Le Conte Memorial, Yosemite National Park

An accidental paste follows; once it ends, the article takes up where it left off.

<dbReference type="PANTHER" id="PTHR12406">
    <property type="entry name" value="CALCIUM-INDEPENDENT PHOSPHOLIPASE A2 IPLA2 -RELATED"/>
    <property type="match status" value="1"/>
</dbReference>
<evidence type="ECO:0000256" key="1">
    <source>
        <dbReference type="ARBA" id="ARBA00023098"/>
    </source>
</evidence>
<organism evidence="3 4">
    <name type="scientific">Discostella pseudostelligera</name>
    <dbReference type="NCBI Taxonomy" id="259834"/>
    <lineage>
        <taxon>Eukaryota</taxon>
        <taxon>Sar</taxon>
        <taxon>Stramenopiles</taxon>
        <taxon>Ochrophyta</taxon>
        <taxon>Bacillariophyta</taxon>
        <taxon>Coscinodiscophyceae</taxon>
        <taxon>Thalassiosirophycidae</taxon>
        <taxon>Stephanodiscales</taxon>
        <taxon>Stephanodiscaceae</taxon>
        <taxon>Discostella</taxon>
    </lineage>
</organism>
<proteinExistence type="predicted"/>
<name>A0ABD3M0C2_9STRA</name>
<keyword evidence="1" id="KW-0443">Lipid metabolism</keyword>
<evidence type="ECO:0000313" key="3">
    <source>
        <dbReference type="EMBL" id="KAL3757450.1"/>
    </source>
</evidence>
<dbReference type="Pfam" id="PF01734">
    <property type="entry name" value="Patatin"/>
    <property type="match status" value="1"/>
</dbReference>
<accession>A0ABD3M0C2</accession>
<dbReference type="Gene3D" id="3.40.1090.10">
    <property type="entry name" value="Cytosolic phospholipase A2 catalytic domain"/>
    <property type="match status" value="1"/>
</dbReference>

Along the road on the south side of Yosemite Valley, there is a curious stone memorial to an early director of the Sierra Club. The Sierra Club remains one of the largest and most vocal non-profit enviromental organizations in the world, but had a huge start with the attention it brought to the value of Yosemite as a natural wonder. Le Conte, a geology professor at UC Berkeley was a frequent visitor to the valley and died there in 1901 of a heart attack while showing the place to some students. In 1903, the memorial was built in the area of Camp Curry, but then later moved to it's present site. The building is of considerable architecture interest when one step inside and observes the timber framework, and thus it's national historical building status is well deserved. When moving the structure, stone masons erred a bit in their calculations though, and some supporting timbers do not rest so squarely on their supporting columns as they should have. Nevertheless, the building is stable, and the memorial serves as a library of resources about the Sierra Club and about other famous naturalists and luminaries of Yosemite's beauty, including John Muir and Ansel Adams. There is an excellent corner for children and the memorial hosts a variety of activites for youth. Donations are cheerfully accepted and used to not only maintain the memorial building, but also to extend the work of the Sierra Club throughout the world.